Roundworm, Hookworm, and Pinworm Infections
Intestinal parasites can be a serious problem for all pet reptiles, as many reptiles captured from the wild often already have parasites. Captive-bred reptiles, in particular, become parasitized through contact with other reptiles or contaminated objects and environments, or by eating infected food items. Reptile parasites reproduce rapidly and can cause devastating illness and quickly spread throughout an entire collection.
Worms are one of the most common intestinal parasites. Among reptiles, the most common infections are roundworms (including ascarids), hookworms and pinworms. Lizards, in particular, are likely to contract roundworms.
Symptoms and Types
Reptiles with intestinal parasites frequently have the following symptoms:
- Poor appetite
- Weight loss
- Vomiting or regurgitation
- Abnormal appearing stools
Worms may be visible in a reptile’s feces or vomit, but even if worms are not seen, they can certainly still be present within the animal’s body.
The larval forms of some types of intestinal parasites migrate through the lungs and can cause respiratory signs and pneumonia. Death is possible with severe infections, particularly when certain types of microorganisms are involved.
Reptiles are susceptible to many different species of intestinal parasites. They range from large worms that look like spaghetti to single-celled microorganisms (e.g. Entamoeba, flagellates, coccidia, and Cryptosporidium) that are visible only under the microscope. Low-level parasitism, which causes few clinical signs in the reptile, can quickly escalate when a reptile’s terrarium is not regularly cleaned.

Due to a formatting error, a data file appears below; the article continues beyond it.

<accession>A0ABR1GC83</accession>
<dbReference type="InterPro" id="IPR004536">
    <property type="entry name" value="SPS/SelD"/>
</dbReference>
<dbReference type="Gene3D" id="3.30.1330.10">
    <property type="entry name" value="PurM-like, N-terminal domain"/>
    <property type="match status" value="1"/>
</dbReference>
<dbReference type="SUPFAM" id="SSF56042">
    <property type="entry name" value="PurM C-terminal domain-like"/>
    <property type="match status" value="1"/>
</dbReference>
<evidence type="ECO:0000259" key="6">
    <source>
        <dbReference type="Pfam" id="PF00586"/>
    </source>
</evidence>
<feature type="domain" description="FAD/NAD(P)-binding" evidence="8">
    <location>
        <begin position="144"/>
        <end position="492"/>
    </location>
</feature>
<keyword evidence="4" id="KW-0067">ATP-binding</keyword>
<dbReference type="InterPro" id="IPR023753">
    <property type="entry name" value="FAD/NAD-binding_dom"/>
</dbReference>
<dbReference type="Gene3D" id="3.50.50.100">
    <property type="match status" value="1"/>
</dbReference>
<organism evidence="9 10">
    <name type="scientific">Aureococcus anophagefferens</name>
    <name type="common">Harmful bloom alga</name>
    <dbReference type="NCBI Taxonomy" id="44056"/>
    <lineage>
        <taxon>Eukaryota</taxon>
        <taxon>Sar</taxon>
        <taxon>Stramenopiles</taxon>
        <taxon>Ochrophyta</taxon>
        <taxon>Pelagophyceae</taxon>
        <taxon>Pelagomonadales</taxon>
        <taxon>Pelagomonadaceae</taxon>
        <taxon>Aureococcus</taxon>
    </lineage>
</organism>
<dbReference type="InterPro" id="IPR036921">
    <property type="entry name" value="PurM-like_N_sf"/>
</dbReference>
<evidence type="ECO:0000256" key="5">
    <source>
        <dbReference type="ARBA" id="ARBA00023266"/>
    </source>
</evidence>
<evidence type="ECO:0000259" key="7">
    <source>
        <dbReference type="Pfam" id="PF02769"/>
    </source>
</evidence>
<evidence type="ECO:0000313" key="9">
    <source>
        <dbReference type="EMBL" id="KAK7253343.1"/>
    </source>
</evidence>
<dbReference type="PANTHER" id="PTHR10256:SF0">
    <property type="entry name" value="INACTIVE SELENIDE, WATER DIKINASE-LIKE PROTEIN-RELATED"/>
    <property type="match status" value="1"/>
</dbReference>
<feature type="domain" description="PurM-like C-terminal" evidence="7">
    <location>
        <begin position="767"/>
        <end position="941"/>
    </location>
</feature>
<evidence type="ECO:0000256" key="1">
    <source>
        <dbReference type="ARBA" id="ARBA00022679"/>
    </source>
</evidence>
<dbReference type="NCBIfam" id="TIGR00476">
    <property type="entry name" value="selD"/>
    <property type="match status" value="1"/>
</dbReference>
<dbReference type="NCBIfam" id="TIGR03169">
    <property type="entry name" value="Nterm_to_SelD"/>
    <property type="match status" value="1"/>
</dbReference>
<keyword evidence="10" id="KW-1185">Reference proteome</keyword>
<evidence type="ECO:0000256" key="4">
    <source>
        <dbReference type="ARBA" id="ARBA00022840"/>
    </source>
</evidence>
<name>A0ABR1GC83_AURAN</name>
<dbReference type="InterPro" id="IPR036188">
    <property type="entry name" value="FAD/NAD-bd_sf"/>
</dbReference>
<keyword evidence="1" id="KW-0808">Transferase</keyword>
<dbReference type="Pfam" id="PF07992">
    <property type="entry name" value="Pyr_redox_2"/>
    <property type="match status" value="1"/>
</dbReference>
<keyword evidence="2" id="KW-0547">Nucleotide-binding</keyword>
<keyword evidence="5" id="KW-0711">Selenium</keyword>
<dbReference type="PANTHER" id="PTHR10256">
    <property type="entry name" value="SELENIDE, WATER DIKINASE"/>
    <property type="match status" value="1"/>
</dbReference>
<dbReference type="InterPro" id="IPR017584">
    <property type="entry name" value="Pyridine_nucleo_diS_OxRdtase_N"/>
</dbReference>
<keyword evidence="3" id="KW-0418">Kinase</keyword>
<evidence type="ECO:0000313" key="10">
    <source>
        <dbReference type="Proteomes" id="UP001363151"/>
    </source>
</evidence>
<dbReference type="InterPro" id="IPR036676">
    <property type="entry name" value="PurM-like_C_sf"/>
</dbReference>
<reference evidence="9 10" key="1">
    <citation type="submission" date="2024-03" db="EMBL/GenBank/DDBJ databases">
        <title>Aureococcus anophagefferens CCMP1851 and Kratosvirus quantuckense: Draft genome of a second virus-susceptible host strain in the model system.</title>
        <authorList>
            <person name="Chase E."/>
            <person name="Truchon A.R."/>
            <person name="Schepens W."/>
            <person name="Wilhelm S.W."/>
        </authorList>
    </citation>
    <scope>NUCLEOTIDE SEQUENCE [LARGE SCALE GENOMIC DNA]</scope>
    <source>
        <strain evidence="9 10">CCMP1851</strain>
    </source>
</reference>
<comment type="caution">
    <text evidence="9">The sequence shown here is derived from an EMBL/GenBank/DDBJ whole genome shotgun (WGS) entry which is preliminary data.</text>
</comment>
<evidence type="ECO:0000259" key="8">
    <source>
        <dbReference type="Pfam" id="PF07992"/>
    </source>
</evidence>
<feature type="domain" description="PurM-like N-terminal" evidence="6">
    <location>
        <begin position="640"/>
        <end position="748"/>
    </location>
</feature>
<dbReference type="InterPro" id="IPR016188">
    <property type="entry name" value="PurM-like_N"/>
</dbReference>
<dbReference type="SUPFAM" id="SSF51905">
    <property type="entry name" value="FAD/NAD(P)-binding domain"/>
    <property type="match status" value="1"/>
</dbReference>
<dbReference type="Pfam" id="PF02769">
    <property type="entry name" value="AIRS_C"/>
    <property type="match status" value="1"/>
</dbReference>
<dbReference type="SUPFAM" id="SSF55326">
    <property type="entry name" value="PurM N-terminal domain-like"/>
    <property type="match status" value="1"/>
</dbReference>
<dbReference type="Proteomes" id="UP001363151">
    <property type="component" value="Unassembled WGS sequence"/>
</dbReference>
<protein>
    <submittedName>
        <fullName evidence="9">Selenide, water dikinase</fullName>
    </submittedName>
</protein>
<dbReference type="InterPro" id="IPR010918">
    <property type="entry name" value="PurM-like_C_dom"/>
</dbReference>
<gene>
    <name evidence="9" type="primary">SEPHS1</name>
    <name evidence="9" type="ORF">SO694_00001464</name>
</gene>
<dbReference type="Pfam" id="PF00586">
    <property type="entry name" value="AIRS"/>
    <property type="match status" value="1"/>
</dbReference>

Previously parasite-free reptiles often become infected by ingesting feces containing immature forms of the organism. In some cases, larvae can burrow through the reptile’s skin.
A veterinarian will often suspect that a pet reptile is suffering from intestinal parasites based on the pet’s medical history, clinical signs, and a physical exam. To determine the types of parasites involved and the best course of treatment, he or she will need to examine a fresh fecal sample under the microscope or send it to a laboratory for testing.
Treatment for intestinal parasitism involves the use of anthelmintics or dewormers that kill or help the reptile’s body eliminate the parasites. While some antibiotics or medications are effective against certain types of microscopic parasites, others do not respond well to any treatment. Closely follow the directions on all prescribed medications. In many cases, a second course of treatment is necessary to eliminate the parasite completely.
Living and Management
Regular wellness exams and fecal testing with a veterinarian can prevent the problems associated with intestinal parasites. When parasites cannot be eliminated from a reptile’s environment, deworming on a predetermined schedule may be necessary.
Quarantining new reptiles before introducing them to healthy reptiles for three months (or until they are thoroughly dewormed) is another important step in managing a terrarium.
Other than keeping its enclosure clean, a good way to keep your reptile parasite-free (or to keep the number of already found parasites in the reptile low) is to take it to a veterinarian regularly for checkups and de-wormings. Additionally, feeding carnivorous reptiles an exclusive diet of pre-killed frozen prey can help prevent the introduction of new parasites in your reptile(s).
An unsegmented parasitic worm belonging to the Nematoda class
The return of food into the oral cavity after it has been swallowed